With the people who have accepted more obvious autistic behaviour, there has definitely been an improvement in my relationships with them. They seem more likely to ask, rather than assume, how to interpret my non-verbal communication, and I feel more able to express myself without "clamming up" out of anxiety. I think it's important to point out to people that finding a compromise between our differing communication styles is not just selfishness - it is for their benefit too. More effective communication means that I can learn to understand them better; feeling less exhausted means that I can spend more time with them; and I'm less likely to have meltdowns or burn-outs that might leave me needing to lean very heavily on them for help or unable to help them when they need me. So, being more open can be a big help, but it's important to remember that this does not just depend on changes in your behaviour, it may depend on others being willing to change theirs; otherwise the risk is that conflicts will arise which are more stressful than the masking (another cost/benefit ratio.)

Outside of those people, I generally still mask unless it's pointed out that some specific trait which is creating a problem, and I try to explain without mentioning autism ("I'm just one of those people who...".) If I won't be spending much time with someone, the stress of explaining won't pay-back through easier interactions later on, so the cost/benefit ratio is different and I'm far more cautious. I do allow some of my autistic behaviours to come out at group social occasions in public, where I have sympathetic friends who will back me up, but not in casual or functional interactions with strangers (unless I'm already too overloaded to have any choice in the matter!)


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Chronos
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15 Aug 2018, 2:36 pm

JSBACH wrote:
Hi everyone,

I would like to read your advice, remarks, thoughts and/or suggestions on the following subject. It is a lengthy post. For increasing clarity of the issue, I divide it into three parts: situation, example and questions!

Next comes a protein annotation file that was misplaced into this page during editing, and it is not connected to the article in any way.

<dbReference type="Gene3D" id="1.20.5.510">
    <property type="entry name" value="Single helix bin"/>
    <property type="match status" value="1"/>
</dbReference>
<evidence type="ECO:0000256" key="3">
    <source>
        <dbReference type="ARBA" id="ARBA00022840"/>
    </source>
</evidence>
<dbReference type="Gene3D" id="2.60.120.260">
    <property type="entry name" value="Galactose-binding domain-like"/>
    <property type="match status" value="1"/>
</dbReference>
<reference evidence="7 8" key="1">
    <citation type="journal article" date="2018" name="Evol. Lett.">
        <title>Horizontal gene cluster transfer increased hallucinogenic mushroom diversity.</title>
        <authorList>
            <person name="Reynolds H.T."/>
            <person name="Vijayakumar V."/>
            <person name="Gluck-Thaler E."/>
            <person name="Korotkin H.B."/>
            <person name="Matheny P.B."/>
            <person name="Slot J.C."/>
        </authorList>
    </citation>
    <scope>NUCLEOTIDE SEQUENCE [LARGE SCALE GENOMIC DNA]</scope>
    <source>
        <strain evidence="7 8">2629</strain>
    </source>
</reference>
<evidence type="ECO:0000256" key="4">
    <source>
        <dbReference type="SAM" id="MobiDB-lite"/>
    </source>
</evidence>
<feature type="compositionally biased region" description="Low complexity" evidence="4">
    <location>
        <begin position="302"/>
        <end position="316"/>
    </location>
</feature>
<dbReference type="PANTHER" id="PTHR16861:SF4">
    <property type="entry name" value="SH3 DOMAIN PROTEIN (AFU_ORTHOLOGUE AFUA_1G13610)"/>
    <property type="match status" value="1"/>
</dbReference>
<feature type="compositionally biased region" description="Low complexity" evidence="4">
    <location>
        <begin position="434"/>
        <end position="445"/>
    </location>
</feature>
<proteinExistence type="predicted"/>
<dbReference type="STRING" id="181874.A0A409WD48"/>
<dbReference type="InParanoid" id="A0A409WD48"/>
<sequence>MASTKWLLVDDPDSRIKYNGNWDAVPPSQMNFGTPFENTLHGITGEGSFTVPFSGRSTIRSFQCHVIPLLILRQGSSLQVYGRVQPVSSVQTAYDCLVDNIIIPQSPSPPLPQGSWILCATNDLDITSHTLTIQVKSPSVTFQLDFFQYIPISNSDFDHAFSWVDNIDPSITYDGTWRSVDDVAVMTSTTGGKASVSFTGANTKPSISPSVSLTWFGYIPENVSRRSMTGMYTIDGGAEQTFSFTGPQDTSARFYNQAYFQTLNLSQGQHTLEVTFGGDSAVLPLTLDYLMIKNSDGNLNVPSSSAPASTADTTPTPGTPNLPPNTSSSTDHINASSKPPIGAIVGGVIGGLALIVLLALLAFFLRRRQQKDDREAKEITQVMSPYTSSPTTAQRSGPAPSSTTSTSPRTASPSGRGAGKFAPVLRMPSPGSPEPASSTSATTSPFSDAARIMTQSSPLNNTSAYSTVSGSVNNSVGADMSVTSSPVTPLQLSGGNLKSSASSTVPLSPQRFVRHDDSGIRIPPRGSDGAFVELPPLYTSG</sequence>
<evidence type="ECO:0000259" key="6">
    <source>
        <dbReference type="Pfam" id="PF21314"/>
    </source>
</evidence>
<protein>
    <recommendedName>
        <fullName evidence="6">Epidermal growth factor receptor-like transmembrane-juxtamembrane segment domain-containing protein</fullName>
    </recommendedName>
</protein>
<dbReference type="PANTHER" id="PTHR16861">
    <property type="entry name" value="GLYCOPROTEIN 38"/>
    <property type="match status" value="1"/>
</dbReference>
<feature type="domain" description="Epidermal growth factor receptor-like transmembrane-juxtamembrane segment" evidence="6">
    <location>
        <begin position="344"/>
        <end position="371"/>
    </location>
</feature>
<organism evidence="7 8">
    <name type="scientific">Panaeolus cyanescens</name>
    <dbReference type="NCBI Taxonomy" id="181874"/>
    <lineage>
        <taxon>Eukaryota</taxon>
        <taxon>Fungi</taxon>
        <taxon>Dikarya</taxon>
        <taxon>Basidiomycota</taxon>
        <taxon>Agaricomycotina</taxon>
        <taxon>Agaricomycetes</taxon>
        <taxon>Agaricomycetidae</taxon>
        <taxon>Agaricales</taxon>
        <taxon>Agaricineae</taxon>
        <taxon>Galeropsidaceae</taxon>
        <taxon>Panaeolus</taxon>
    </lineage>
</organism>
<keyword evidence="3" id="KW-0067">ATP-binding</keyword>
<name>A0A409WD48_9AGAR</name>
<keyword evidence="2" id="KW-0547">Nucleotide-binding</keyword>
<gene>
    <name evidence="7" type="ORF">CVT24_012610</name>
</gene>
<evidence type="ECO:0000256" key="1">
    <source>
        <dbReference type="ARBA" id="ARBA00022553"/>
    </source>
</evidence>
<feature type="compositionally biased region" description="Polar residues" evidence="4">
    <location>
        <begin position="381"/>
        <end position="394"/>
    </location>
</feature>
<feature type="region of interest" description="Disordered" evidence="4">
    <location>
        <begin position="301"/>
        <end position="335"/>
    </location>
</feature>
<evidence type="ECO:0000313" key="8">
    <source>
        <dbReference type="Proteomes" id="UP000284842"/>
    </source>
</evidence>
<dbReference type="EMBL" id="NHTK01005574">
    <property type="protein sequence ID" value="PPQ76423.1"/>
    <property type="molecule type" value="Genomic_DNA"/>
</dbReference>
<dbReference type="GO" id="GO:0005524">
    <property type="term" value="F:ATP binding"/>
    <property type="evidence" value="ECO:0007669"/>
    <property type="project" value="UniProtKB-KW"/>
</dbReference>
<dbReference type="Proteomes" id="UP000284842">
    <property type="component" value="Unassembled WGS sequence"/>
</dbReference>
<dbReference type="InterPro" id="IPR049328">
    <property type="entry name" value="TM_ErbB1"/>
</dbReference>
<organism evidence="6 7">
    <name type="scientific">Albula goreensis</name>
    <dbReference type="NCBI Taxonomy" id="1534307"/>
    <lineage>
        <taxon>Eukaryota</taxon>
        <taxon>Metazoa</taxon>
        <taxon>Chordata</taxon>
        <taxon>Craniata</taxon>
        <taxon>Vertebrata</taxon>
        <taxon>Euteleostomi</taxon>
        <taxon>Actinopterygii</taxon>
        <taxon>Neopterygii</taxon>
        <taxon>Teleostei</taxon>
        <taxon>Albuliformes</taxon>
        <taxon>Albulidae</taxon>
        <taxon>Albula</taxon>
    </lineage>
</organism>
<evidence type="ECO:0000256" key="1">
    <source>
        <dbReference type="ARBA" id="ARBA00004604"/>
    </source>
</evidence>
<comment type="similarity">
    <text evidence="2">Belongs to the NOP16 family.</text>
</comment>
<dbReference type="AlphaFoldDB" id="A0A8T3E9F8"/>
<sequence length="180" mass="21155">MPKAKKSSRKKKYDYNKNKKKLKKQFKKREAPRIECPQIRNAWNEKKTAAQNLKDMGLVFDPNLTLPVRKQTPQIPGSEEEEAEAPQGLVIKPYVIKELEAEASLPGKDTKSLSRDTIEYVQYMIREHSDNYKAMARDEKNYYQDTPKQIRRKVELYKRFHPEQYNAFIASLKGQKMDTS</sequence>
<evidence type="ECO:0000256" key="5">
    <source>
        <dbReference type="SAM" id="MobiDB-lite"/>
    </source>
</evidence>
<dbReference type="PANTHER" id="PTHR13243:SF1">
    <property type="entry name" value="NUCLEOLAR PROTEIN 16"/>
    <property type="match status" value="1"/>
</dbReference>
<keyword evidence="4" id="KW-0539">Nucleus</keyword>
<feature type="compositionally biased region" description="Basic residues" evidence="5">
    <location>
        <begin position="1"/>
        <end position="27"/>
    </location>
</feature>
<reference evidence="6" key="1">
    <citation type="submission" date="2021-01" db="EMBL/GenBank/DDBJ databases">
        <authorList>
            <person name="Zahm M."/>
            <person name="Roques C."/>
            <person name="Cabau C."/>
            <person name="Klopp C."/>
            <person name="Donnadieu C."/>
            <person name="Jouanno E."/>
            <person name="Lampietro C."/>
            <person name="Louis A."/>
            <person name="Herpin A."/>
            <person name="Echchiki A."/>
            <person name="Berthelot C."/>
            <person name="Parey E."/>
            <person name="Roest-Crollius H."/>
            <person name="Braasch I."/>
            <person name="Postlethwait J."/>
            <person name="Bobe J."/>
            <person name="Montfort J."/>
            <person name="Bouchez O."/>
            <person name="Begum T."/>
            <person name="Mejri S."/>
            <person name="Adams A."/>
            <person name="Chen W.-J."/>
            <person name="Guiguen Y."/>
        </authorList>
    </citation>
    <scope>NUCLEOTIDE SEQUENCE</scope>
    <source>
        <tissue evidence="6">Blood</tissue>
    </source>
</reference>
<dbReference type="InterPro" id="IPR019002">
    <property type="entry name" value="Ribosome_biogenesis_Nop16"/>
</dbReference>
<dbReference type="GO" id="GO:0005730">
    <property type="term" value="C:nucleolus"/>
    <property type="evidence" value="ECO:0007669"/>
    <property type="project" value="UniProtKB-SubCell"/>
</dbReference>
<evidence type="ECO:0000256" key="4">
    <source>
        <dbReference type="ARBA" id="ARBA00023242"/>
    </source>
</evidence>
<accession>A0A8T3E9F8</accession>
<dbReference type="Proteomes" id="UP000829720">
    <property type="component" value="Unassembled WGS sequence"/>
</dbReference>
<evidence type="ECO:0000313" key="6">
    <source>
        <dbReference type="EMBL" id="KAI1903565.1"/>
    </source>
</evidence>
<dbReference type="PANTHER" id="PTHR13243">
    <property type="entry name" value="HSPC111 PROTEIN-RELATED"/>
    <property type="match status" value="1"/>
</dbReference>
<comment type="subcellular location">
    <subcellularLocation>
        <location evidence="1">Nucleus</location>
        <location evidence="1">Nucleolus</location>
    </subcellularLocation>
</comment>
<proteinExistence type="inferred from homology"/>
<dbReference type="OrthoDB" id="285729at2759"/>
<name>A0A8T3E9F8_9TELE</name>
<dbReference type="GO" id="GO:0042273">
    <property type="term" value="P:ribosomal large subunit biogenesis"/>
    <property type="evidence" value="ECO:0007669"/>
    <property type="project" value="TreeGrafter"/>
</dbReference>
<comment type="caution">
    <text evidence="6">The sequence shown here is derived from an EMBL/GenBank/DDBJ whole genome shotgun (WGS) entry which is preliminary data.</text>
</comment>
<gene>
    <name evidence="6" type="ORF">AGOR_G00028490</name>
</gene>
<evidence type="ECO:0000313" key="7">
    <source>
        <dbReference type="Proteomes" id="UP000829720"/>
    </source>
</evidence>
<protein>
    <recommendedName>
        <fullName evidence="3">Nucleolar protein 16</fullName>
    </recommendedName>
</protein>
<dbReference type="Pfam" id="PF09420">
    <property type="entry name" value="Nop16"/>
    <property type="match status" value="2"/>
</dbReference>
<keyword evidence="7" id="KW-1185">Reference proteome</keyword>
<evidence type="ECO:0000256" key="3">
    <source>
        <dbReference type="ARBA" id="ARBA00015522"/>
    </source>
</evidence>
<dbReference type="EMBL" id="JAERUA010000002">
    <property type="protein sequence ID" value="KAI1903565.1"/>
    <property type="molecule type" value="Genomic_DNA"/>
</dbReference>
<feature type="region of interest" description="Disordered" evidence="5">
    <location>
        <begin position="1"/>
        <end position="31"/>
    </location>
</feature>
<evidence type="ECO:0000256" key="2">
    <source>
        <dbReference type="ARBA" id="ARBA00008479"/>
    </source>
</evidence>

Situation:
To many people, I'm able to pass as NT (I have an official autism diagnosis), however, this comes at a very high cost!
I often find myself completely overwhelmed after social engagements, sometimes needing multiple days to recover. I am seriously doubting wether or not it is worth to spend so much energy on trying to pass as normal. (The cost/benefit ratio is completely out of balance).

Example:
On an obligatory after work party, a colleague that sees me on a regular basis asked if I had a girlfriend. I answered that I'm not social enough to maintain a relationship. With disbelief she disagreed with my statement, saying I was so social, well mannered, easy going...
A friend of mine said upon disclosing my diagnosis, that he had not noticed it, but that he assumed I must be masking very well because of high intelligence.
It are mostly people who work with me on a daily basis that notice something off, only few are able to pinpoint this weirdness directly as being autistic.

I feel like playing a strategic game on every social occasion. Controlling all parameters: how often and how long to make eye contact (which I don't find comfortable), not moving (if I don't pay attention, my body starts moving: gentle rocking, tapping feet etc.). This constant acting like in a theatre role playing is so exhausting. I can literally run 20 kilometres and feel like I just came out of bed, however being out of my house for two or three hours, talking to people in busy and noisy places steal more of my energy than running a marathon. (I mean that literally. I love long distance running).
I'm still a student. Studying for hours per day for an exam at university: only mild usage of energy resources. Taking a public transport ride for one hour: equal to 3-4 hours of studying energy.

Questions(3):
1) How does consciously (not) hiding your autism affect your personal and professional life?

2) Using earplugs in public outings and while talking to people in busy environments is good for my energy conservation and anxiety. Should I refrain from using it to make others feel more comfortable (they think I can't hear them, while I hear everything perfectly)?

3) Gentle stimming (feet tapping, gentle rocking...) really calms me down. However (sorry for this extreme example, I don't know how to state it otherwise) one doesn't masturbate in public because it feels comfortable..., so should I refrain from stimming in public?

To conclude: as a bonus for all my efforts at passing, getting accommodations at university (just got a degree in art) was very hard because I'm not enough visibly disabled. Upcoming September I am starting another study in science at another uni. I really consider giving up my efforts at appearing normal. I'd rather have people know I'm autistic than having them think I'm lazy, uninterested, and on drugs (when very overwhelmed my eyes look like I smoked weed, my speech sounds like I'm drunk. For your information: I don't use substances besides coffee!).

For those who have made it this far, please enlighten me with your experience!


These are issues encountered by just about everyone with invisible differences.



hellhole
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16 Aug 2018, 8:21 pm

I probably pass as NT without trying. I’m not 100% on how you could tell if someone is on the spectrum anyway... I know some of those people have certain mannerisms that sort of give it away, but let’s be honest plenty of NT have those traits too; there’s no crime in being ‘quirky’.